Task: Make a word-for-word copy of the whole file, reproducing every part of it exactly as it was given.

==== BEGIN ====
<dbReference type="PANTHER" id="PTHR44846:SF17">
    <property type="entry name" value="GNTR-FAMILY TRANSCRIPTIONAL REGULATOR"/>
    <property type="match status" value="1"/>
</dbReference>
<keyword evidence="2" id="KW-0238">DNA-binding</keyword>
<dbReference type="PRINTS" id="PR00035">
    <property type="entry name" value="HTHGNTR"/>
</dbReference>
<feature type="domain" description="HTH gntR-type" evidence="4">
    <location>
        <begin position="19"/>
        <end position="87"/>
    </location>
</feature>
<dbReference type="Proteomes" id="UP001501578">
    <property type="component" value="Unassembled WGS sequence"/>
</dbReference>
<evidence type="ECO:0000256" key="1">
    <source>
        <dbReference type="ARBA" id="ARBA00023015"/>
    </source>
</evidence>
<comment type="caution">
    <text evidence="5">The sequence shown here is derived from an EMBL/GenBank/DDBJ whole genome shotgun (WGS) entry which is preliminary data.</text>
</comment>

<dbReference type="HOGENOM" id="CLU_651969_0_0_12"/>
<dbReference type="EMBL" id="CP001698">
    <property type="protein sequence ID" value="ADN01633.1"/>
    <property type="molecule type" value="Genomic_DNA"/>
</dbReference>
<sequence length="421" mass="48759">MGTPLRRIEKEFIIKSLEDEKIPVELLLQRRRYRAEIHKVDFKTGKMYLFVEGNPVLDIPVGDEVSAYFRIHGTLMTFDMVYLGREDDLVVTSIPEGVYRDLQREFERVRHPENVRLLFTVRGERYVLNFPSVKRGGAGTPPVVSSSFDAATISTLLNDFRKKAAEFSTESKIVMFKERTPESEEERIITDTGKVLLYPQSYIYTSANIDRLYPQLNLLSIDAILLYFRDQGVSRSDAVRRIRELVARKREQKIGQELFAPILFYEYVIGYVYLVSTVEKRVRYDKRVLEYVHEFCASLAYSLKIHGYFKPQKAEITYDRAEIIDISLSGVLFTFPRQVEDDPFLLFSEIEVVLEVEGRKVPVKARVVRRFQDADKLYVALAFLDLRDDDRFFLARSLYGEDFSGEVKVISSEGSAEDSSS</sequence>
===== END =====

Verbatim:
<dbReference type="PANTHER" id="PTHR44846:SF17">
    <property type="entry name" value="GNTR-FAMILY TRANSCRIPTIONAL REGULATOR"/>
    <property type="match status" value="1"/>
</dbReference>
<keyword evidence="2" id="KW-0238">DNA-binding</keyword>
<dbReference type="PRINTS" id="PR00035">
    <property type="entry name" value="HTHGNTR"/>
</dbReference>
<feature type="domain" description="HTH gntR-type" evidence="4">
    <location>
        <begin position="19"/>
        <end position="87"/>
    </location>
</feature>
<dbReference type="Proteomes" id="UP001501578">
    <property type="component" value="Unassembled WGS sequence"/>
</dbReference>
<evidence type="ECO:0000256" key="1">
    <source>
        <dbReference type="ARBA" id="ARBA00023015"/>
    </source>
</evidence>
<comment type="caution">
    <text evidence="5">The sequence shown here is derived from an EMBL/GenBank/DDBJ whole genome shotgun (WGS) entry which is preliminary data.</text>
</comment>

<dbReference type="HOGENOM" id="CLU_651969_0_0_12"/>
<dbReference type="EMBL" id="CP001698">
    <property type="protein sequence ID" value="ADN01633.1"/>
    <property type="molecule type" value="Genomic_DNA"/>
</dbReference>
<sequence length="421" mass="48759">MGTPLRRIEKEFIIKSLEDEKIPVELLLQRRRYRAEIHKVDFKTGKMYLFVEGNPVLDIPVGDEVSAYFRIHGTLMTFDMVYLGREDDLVVTSIPEGVYRDLQREFERVRHPENVRLLFTVRGERYVLNFPSVKRGGAGTPPVVSSSFDAATISTLLNDFRKKAAEFSTESKIVMFKERTPESEEERIITDTGKVLLYPQSYIYTSANIDRLYPQLNLLSIDAILLYFRDQGVSRSDAVRRIRELVARKREQKIGQELFAPILFYEYVIGYVYLVSTVEKRVRYDKRVLEYVHEFCASLAYSLKIHGYFKPQKAEITYDRAEIIDISLSGVLFTFPRQVEDDPFLLFSEIEVVLEVEGRKVPVKARVVRRFQDADKLYVALAFLDLRDDDRFFLARSLYGEDFSGEVKVISSEGSAEDSSS</sequence>